The group discussed the need to move beyond disclosure when implementing neurodiversity support, considering that 76% of individuals with a disability do not disclose this at work. Niah McGill, EDI Lead at IDA spoke on their partnership with Texthelp and implementation of inclusive technology, Read&Write, as a proactive measure to ensure employees have access to tools that support diverse needs. This initiative aims to reduce barriers to productivity and enhance inclusion across teams. By normalising accessibility tools, IDA fosters an environment where individuals feel empowered to perform their best without the need for disclosure.

Statistics shared at the event: 

  • 1.3 billion people in the world identify as having a disability
  • Today 15-20% of people are neurodivergent.
  • By 2050, 50% of people are predicted to show enough signs to be neurodivergent.
  • 76% of neurodivergent workers do not disclose a condition at work.
  • 80% of autistic people are unemployed or are in low-skill level roles that don't fully leverage their talent.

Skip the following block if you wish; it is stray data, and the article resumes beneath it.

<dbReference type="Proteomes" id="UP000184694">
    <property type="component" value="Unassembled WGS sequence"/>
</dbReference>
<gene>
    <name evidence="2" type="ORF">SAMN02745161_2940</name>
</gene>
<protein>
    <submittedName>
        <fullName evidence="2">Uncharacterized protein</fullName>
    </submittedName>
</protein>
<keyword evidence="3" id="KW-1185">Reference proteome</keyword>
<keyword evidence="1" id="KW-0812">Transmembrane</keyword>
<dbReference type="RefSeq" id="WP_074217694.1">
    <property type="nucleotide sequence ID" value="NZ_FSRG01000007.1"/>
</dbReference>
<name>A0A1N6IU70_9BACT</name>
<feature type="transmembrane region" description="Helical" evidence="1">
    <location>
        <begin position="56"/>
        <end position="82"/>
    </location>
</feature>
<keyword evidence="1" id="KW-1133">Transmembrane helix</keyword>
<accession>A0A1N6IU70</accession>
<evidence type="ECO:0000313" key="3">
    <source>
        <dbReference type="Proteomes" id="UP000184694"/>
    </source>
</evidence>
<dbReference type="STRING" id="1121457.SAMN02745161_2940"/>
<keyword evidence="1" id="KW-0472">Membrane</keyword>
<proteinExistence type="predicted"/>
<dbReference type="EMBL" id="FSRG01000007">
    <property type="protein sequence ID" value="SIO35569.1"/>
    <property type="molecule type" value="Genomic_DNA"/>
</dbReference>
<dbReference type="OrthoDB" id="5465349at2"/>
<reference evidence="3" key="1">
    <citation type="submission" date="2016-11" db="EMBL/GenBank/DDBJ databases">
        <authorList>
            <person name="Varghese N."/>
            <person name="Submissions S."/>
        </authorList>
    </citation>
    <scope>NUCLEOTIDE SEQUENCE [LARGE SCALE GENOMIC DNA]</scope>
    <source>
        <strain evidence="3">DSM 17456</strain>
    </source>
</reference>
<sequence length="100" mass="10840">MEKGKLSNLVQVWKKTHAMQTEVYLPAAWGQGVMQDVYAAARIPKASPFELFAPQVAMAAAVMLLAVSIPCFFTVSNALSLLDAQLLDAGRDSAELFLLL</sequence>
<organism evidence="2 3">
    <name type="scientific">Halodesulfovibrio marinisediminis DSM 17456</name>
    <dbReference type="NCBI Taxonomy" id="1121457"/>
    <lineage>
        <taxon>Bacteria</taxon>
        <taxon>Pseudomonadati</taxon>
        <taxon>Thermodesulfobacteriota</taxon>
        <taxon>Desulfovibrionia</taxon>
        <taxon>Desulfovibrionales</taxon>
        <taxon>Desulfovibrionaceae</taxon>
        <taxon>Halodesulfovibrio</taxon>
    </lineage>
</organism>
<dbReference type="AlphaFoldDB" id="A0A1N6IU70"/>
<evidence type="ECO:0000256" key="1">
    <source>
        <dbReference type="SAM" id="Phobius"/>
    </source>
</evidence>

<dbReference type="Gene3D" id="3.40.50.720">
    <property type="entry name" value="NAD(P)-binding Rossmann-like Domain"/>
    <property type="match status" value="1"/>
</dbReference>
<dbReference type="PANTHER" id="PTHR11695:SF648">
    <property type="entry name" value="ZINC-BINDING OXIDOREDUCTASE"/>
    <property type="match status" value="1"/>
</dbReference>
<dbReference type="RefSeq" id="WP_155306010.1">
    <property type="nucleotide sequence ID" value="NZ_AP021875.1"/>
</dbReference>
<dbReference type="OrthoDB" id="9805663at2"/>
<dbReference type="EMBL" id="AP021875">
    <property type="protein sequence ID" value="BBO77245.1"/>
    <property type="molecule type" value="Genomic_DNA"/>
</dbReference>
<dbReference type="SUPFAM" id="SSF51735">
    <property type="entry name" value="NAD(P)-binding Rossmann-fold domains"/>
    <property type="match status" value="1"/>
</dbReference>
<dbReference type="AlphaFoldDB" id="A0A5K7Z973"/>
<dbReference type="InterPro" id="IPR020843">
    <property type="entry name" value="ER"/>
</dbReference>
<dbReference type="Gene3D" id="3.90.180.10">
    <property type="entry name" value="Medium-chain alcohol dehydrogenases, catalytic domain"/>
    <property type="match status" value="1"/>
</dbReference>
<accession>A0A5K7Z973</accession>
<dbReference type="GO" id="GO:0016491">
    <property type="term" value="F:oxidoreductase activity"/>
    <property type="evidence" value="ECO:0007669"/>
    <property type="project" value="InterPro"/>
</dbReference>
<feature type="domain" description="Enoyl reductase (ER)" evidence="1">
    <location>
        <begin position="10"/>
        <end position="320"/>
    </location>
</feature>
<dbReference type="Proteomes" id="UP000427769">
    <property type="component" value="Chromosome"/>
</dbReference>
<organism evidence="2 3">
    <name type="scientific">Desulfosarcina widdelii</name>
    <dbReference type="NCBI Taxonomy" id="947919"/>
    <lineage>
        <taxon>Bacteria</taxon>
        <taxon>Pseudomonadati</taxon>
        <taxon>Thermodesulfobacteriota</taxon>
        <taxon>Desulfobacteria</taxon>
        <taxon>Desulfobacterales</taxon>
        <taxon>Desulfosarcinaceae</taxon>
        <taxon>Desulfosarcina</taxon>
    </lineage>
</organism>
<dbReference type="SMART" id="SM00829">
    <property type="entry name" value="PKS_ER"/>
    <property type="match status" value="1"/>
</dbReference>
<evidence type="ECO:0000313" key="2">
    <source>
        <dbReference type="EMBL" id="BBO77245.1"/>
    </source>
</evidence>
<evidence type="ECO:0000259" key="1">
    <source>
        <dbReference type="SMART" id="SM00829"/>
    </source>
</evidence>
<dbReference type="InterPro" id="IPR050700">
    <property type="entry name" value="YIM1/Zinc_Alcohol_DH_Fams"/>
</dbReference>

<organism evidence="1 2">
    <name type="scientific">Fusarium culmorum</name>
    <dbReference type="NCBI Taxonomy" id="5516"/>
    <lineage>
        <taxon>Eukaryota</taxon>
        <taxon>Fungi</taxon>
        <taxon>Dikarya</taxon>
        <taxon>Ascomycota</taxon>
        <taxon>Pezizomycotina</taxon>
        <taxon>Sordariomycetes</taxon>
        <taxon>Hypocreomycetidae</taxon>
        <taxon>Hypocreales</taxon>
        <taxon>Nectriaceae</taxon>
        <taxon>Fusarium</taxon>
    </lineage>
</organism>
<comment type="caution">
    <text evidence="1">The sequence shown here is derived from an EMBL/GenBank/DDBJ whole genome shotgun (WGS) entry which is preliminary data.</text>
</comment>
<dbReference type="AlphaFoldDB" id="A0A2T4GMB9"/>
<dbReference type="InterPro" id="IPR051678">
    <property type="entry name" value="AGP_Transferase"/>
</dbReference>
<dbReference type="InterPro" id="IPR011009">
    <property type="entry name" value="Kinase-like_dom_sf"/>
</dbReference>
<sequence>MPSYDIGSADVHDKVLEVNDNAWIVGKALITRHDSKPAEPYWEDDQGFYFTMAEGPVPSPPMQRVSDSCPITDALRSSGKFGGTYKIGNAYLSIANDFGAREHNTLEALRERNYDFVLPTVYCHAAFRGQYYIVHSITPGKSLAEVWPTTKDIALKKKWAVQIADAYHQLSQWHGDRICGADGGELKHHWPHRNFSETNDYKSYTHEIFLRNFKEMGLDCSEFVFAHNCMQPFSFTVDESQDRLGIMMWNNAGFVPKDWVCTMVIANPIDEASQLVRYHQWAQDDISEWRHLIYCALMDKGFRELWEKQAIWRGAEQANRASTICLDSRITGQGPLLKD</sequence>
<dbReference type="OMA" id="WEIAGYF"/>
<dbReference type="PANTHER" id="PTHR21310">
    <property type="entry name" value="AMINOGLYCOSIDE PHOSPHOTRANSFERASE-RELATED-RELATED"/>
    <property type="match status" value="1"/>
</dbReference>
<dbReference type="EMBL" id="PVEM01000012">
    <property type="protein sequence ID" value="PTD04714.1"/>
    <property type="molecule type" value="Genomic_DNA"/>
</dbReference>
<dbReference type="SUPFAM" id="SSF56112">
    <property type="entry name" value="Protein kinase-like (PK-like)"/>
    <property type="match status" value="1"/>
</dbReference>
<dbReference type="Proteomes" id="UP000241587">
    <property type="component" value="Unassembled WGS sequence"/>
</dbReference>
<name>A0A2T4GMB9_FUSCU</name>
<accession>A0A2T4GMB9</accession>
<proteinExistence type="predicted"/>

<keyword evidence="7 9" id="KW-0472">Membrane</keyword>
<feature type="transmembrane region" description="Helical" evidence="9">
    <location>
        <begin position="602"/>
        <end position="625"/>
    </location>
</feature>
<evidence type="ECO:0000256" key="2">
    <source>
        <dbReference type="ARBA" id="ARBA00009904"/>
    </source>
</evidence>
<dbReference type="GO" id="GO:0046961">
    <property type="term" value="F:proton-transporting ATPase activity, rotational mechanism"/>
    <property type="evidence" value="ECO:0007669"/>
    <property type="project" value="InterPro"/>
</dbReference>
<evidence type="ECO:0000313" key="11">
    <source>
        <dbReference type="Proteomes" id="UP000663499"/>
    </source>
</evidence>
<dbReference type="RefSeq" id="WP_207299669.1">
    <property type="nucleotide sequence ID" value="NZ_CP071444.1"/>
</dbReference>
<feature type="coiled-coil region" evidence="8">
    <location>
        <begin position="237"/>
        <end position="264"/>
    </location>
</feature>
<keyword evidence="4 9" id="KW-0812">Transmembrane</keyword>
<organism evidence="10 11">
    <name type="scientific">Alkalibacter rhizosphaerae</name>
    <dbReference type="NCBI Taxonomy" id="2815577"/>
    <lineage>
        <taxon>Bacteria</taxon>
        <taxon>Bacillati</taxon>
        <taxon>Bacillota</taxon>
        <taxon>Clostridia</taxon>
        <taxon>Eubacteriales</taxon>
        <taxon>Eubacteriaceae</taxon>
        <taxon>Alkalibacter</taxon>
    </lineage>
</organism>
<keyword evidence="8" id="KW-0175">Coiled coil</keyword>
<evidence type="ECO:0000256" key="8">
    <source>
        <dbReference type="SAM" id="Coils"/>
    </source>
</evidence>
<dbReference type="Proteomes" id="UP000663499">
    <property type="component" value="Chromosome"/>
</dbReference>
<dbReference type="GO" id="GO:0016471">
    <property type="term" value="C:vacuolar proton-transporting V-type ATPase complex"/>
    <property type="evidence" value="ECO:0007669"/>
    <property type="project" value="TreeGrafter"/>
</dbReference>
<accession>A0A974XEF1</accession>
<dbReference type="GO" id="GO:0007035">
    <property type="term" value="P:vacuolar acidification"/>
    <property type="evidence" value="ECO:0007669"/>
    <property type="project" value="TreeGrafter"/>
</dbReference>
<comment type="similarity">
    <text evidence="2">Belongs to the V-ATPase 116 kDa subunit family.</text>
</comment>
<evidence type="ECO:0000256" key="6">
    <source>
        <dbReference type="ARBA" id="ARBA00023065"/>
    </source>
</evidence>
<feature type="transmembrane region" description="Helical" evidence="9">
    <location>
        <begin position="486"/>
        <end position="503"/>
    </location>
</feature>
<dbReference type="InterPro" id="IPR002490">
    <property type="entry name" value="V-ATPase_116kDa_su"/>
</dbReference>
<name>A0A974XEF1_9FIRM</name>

• The unemployment rate for dyslexic individuals is around 45%.
  • 44% of individuals with autism have intellectual abilities that are average or above average. 
  • 61% of neurodivergent employees experience stigma in the workplace.
  • 93% of business leaders believe that using technology to improve work outcomes and team performance is very important for organisational success.

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With 27+ years of DE&I experience, we offer proven strategies and tools driving change at Coca-Cola Europacific Partners, EY, Lumen, KPMG, and more. Innovation starts with a conversation. Ready to create positive change?